Everything and every room were subject to the new tastes in fashion, with housewives frequently gutting their boudoirs, parlors and drawing rooms to redecorate–nothing was sacrosanct when it came to fashion. But one change did come, a change that rocked the foundations of society and sent clergymen flocking to their pulpits to condemn the new development: the twin bedstead.

When interior decorators made twin beds popular in the 1890’s, some commentators called them a social menace, while others saw them as therapy for an insomniac age. Many were outraged that the firms hired to furbish the homes of the fashionable had dared to breach the bedroom, and proposed to abolish the sacramental double bed and replace it with the new “twin beds” which manufacturers were beginning to introduce. Clergymen and family physicians were drawn into the rapidly bitter domestic controversy, many of the former predicting the breakdown of the holy bonds of marriage by the separation of husband and wife.

Gibson affection However, some physicians asserted that the old-fashioned double bed was unsanitary, and medical journals condemned them vociferously, one writer claiming that injury to one or the other of two people sleeping in this way was sure to result in time: “By the use of the twin bed a married couple could occupy the same room and sleep side by side without harm to either.” The younger generation couldn’t understand the fuss and quickly adopted the new bed, surmising that two steps across the carpeted floor needn’t be an obstacle to bliss.

The twin bed was so designed that when placed side by side, the effect was that of one wide bedstead, with separate spring mattress and bed clothing provided for each one. Many of them were made of costly woods, rich with carving, though a few simpler versions were provided in brass. So ubiquitous was the twin bed, it inspired a number of theatrical and literary farces, and the controversial piece of furniture was soon to be found in college dormitories across the nations. Because of the relative comfort of the bed, and its convenient size, social reformers soon pleaded for employers to grant their servants the use of twin beds; in one home, five servants were all obliged to sleep in one large room in the basement. By the use of single beds two members of the family who occupied separate rooms could be moved into in one, thus providing an extra room to be given up to the servants.

The twin bed found its place in the Code Era of Hollywood, where the Production Code of the 1930s required married couples to sleep in separate beds to uphold the moral codes of the time. Directors got around this with the “one foot” loophole: both stars had to be dressed, and one character had to keep one foot on the floor (check out the bedroom scene in the first Hepburn/Tracy vehicle, Woman of the Year). Ironically, even though people today consider separate beds to be old-fashioned, when physicians recently promoted the benefits of them, it caused just as much furor and controversy as the topic did in the 1890s!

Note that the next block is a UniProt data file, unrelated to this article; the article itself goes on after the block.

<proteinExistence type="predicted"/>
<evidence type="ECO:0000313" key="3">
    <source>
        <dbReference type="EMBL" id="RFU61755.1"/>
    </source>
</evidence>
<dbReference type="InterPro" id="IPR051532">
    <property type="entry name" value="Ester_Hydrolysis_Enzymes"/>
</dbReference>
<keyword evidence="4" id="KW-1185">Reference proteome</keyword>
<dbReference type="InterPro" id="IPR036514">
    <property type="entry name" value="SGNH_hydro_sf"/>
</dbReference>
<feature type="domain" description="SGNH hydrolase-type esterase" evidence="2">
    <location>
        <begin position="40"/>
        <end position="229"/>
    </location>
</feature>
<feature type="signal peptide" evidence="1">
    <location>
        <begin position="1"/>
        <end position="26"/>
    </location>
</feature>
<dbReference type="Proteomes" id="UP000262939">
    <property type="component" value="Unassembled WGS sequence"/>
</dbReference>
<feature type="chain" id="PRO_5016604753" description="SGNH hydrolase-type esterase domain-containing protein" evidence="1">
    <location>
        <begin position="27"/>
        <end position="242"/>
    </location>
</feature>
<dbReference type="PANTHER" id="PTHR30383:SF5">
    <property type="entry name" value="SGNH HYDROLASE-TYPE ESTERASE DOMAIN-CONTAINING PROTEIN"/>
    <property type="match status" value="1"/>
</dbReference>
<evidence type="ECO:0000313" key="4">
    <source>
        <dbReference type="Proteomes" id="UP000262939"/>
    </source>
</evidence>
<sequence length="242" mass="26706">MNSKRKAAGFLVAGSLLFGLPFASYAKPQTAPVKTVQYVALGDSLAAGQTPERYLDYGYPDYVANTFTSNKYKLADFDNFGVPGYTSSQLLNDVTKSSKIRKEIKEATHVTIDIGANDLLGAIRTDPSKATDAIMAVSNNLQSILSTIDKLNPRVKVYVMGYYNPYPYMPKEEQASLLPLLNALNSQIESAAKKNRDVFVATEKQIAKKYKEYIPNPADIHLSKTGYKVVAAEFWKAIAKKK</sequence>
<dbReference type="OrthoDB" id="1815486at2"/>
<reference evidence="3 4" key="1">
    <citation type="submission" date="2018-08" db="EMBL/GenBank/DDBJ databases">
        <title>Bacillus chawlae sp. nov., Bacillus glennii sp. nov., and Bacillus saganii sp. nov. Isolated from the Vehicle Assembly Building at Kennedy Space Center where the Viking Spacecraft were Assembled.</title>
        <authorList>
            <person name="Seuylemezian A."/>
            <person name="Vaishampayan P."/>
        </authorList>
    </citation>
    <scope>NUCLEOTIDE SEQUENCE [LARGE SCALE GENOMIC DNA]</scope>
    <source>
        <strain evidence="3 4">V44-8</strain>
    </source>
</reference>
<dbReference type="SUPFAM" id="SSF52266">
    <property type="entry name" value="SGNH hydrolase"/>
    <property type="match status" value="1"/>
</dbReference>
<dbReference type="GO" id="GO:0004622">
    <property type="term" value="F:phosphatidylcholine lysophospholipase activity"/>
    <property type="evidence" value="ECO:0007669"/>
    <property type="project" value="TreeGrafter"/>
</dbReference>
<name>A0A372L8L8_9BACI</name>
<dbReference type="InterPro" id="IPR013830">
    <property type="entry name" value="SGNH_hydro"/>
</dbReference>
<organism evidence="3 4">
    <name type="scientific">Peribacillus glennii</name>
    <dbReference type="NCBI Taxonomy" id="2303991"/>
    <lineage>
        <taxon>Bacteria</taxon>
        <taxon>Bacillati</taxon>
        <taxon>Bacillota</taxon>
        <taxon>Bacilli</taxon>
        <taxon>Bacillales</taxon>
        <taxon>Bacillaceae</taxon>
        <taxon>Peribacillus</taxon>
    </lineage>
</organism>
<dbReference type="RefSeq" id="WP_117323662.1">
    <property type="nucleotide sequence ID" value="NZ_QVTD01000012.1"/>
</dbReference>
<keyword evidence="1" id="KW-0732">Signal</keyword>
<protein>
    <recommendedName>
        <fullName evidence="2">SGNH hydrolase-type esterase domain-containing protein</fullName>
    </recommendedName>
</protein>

The Dandy



In a manner, the dandy was the male counterpart of the professional beauty: he had no other occupation than to devote himself to being clever, witty, well-dressed and amusing. Much like the Regency dandy, the Edwardian version flourished in an era where birth and breeding were no longer indicative of entrance into exclusive circles of society.

In England, King Edward set the standard by his attention to the finer details of dress. So acute were his sensibilities, he was not above rebuking a subject for not appearing up to date: as in the case of the Marquess of Salisbury, who, rushing to a Drawing Room and dressing without his valet, horrified the Prince of Wales by his haphazard attire (according to an account, Lord Salisbury ironically replied, “It was a dark morning, and I am afraid that at the moment my mind must have been occupied by some subject of less importance.”), or with the American-born Duchess of Marlborough, who was coldly rebuked by the king when she appeared at a supper wearing diamond combs in her hair instead of a tiara, like the Queen (to this, Consuelo quietly answered she had little time to change, having hurried home from a charity event). Under his aegis, it was very important to know exactly when to wear the right clothes, as any departure from the norm was regarded as a social gaffe.Joseph Chamberlain

As such, the 1880s and 1890s found dandyism once more of good repute. The English dandy oddly enough, was most likely found in the Houses of Parliament. With the exception of W.E. Gladstone, new standards of sartorial elegance were set, most notably by Lord Randolph Churchill and Joseph Chamberlain, whose image became synonymous with the ever-present monocle, silk hat and orchid boutonnière he wore. On stage, the plays of Shaw, Pinero and Wilde demanded super-fine, even fantastical costumes for the male characters, and the “fashionable novel,” which depicted the lives of the upper classes, made a triumphant return, and every one had its chorus of showy dandies. In 1889, the London weekly, Vanity Fair, debuted a new column, “The Fashion for Men” by “the Man in the Mall”, whose author wrote detailed recommendations for “stiff collars, velvet bands, true and false waistcoats, peg-top trousers, yellow gloves, gilded sticks, and violet boutonnières”.